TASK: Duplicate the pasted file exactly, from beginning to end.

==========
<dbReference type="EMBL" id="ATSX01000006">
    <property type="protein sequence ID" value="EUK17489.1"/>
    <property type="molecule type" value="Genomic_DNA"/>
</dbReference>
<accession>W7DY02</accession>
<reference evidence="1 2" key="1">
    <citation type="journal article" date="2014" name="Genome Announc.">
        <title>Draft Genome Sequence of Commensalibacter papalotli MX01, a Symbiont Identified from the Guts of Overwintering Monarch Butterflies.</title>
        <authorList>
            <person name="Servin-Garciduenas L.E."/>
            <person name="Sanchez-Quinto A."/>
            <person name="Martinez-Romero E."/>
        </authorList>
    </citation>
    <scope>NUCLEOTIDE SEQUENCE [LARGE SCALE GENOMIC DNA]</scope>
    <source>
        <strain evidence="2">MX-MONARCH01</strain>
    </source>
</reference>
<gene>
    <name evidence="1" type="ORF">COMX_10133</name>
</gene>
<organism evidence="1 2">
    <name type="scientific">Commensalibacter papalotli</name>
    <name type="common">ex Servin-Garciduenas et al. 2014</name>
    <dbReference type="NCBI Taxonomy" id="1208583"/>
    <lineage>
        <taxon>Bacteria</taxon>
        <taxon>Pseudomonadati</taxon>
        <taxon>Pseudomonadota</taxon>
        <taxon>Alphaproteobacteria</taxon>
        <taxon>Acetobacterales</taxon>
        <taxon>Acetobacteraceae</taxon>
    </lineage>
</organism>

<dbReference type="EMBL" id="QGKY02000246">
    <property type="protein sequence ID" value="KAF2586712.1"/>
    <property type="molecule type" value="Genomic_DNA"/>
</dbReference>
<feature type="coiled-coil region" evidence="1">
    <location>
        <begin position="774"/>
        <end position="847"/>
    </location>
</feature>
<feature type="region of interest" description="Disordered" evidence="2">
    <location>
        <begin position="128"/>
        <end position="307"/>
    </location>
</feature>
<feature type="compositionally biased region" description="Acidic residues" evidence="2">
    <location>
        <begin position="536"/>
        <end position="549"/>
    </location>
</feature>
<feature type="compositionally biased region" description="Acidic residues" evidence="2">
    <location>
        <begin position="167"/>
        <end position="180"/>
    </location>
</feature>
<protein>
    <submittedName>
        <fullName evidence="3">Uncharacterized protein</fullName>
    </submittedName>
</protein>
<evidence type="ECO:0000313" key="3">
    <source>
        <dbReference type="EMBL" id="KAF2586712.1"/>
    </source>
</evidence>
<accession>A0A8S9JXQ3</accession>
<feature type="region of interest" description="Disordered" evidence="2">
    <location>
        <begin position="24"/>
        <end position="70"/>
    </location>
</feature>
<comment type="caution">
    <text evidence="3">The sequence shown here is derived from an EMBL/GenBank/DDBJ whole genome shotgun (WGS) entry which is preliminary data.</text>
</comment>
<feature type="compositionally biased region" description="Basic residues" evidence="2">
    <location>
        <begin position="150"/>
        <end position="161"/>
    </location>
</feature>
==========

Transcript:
<dbReference type="EMBL" id="ATSX01000006">
    <property type="protein sequence ID" value="EUK17489.1"/>
    <property type="molecule type" value="Genomic_DNA"/>
</dbReference>
<accession>W7DY02</accession>
<reference evidence="1 2" key="1">
    <citation type="journal article" date="2014" name="Genome Announc.">
        <title>Draft Genome Sequence of Commensalibacter papalotli MX01, a Symbiont Identified from the Guts of Overwintering Monarch Butterflies.</title>
        <authorList>
            <person name="Servin-Garciduenas L.E."/>
            <person name="Sanchez-Quinto A."/>
            <person name="Martinez-Romero E."/>
        </authorList>
    </citation>
    <scope>NUCLEOTIDE SEQUENCE [LARGE SCALE GENOMIC DNA]</scope>
    <source>
        <strain evidence="2">MX-MONARCH01</strain>
    </source>
</reference>
<gene>
    <name evidence="1" type="ORF">COMX_10133</name>
</gene>
<organism evidence="1 2">
    <name type="scientific">Commensalibacter papalotli</name>
    <name type="common">ex Servin-Garciduenas et al. 2014</name>
    <dbReference type="NCBI Taxonomy" id="1208583"/>
    <lineage>
        <taxon>Bacteria</taxon>
        <taxon>Pseudomonadati</taxon>
        <taxon>Pseudomonadota</taxon>
        <taxon>Alphaproteobacteria</taxon>
        <taxon>Acetobacterales</taxon>
        <taxon>Acetobacteraceae</taxon>
    </lineage>
</organism>

<dbReference type="EMBL" id="QGKY02000246">
    <property type="protein sequence ID" value="KAF2586712.1"/>
    <property type="molecule type" value="Genomic_DNA"/>
</dbReference>
<feature type="coiled-coil region" evidence="1">
    <location>
        <begin position="774"/>
        <end position="847"/>
    </location>
</feature>
<feature type="region of interest" description="Disordered" evidence="2">
    <location>
        <begin position="128"/>
        <end position="307"/>
    </location>
</feature>
<feature type="compositionally biased region" description="Acidic residues" evidence="2">
    <location>
        <begin position="536"/>
        <end position="549"/>
    </location>
</feature>
<feature type="compositionally biased region" description="Acidic residues" evidence="2">
    <location>
        <begin position="167"/>
        <end position="180"/>
    </location>
</feature>
<protein>
    <submittedName>
        <fullName evidence="3">Uncharacterized protein</fullName>
    </submittedName>
</protein>
<evidence type="ECO:0000313" key="3">
    <source>
        <dbReference type="EMBL" id="KAF2586712.1"/>
    </source>
</evidence>
<accession>A0A8S9JXQ3</accession>
<feature type="region of interest" description="Disordered" evidence="2">
    <location>
        <begin position="24"/>
        <end position="70"/>
    </location>
</feature>
<comment type="caution">
    <text evidence="3">The sequence shown here is derived from an EMBL/GenBank/DDBJ whole genome shotgun (WGS) entry which is preliminary data.</text>
</comment>
<feature type="compositionally biased region" description="Basic residues" evidence="2">
    <location>
        <begin position="150"/>
        <end position="161"/>
    </location>
</feature>